Here at Monterey Bay Aquarium, we know a little about seawater desalination. When we added our Open Sea wing in the late 1990s, we built a small-scale desal plant to produce the water that flushes the Aquarium’s toilets.
Tiny as it is, our desal plant drew attention as one of the first in California. “We had engineers from all over the state looking at it,” says Wayne Sperduto, the Aquarium’s facility systems supervisor.
Our onsite desal plant is capable of producing about 22 gallons of fresh water per minute. Compare that to the Carlsbad Desalination Plant, which last December began delivering fresh water to San Diego County – to the tune of 35,000 gallons per minute.
California’s ongoing drought is driving interest in desalination across the state, and we’re a part of the conversation. In January, Stanford’s Woods Institute for the Environment, through the Center for Ocean Solutions and Water in the West, collaborated with Monterey Bay Aquarium and The Nature Conservancy to convene a wide range of experts to discuss the potential impacts of ocean desalination on coastal and marine ecosystems.
Every living thing is constantly shedding fragments of itself into the environment. Police detectives take advantage of this at a crime scene when they search for hair, skin or saliva—all of which contain DNA, a full genome of information unique to their owner.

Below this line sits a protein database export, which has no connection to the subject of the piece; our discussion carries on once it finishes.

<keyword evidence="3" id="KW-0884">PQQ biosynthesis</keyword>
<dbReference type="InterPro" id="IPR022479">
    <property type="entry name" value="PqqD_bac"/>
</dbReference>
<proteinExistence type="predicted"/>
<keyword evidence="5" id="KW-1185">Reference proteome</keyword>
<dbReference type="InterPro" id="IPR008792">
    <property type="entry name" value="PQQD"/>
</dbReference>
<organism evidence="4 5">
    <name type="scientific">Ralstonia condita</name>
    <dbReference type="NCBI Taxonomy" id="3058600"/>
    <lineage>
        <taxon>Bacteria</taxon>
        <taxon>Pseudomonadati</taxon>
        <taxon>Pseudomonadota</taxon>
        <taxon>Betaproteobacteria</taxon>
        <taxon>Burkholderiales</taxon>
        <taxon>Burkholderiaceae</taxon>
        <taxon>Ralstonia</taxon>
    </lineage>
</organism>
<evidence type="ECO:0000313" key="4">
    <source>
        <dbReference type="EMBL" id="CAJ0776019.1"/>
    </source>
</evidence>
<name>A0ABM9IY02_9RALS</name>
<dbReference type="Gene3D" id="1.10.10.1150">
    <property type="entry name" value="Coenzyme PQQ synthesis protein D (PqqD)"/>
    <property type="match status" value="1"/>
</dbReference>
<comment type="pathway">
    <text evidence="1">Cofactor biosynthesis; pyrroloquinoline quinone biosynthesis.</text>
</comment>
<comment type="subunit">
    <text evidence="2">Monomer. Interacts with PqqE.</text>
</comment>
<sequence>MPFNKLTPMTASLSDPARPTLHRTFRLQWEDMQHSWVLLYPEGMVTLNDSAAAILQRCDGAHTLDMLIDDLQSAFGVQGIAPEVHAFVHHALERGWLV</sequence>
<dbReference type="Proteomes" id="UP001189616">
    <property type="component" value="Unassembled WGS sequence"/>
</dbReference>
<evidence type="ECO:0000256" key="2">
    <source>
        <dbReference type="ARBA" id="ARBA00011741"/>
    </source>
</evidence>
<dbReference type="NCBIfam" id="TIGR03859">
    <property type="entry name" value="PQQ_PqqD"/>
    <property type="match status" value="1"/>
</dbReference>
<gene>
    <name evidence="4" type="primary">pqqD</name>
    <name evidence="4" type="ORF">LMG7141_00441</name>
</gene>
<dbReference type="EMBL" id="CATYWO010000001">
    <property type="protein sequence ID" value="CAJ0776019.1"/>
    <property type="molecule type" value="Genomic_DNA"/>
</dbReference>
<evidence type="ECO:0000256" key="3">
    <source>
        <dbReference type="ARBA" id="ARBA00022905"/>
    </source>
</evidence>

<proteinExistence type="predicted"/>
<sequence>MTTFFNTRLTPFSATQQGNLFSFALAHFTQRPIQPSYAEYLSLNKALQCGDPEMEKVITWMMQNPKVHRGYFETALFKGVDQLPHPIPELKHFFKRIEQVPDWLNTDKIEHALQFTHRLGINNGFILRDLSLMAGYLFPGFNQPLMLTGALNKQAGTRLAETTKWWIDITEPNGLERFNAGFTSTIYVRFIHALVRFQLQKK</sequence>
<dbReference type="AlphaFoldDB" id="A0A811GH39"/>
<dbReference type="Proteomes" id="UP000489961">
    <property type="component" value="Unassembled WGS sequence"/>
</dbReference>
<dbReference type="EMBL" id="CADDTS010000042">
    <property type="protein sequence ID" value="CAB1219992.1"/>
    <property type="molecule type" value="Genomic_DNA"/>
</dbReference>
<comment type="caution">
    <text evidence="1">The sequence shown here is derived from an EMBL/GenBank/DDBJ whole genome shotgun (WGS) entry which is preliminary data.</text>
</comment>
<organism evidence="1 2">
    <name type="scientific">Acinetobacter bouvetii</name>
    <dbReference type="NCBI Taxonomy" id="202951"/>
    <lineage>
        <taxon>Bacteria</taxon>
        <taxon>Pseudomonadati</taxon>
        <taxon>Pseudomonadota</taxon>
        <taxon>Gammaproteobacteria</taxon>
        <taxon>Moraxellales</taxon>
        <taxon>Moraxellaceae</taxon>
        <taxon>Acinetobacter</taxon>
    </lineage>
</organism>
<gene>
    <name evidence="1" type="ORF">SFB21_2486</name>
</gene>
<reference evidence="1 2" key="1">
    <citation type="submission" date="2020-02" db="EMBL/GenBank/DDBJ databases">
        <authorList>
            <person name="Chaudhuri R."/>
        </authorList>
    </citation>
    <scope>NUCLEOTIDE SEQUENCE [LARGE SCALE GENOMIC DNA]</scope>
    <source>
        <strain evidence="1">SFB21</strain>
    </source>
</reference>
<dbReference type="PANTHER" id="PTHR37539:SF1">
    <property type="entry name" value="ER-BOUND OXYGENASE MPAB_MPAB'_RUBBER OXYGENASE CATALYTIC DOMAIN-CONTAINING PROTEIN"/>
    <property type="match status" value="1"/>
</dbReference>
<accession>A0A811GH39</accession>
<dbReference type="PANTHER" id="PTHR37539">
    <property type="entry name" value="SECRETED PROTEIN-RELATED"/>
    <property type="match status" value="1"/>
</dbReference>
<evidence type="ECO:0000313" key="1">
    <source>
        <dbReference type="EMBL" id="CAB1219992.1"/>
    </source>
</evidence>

Fishes, sharks and other marine organisms shed their DNA, too. In every cup of seawater, there are sloughed-off cells and waste from the animals that have swum, drifted or floated there.
This DNA from the environment is called eDNA. Over the past few years, scientists at the Center for Ocean Solutions (COS)— a partnership among the Monterey Bay Aquarium, the Monterey Bay Aquarium Research Institute (MBARI) and Stanford University—have investigated how scientists, conservationists and resource managers can use eDNA to gain critical information about marine ecosystems, more quickly and more cheaply than ever before.
Monterey Bay is home to an astonishing array of marine life, from kelp forests to sea otters to migrating whales. The secret to its productivity: the California Current.
The California Current flows southward along the West Coast of North America delivering cool, nutrient-rich water from British Columbia to Baja California. Prevailing northwesterly winds drive the current and stimulate upwelling, a process by which cold water rises from the depths to support biodiversity off the coast.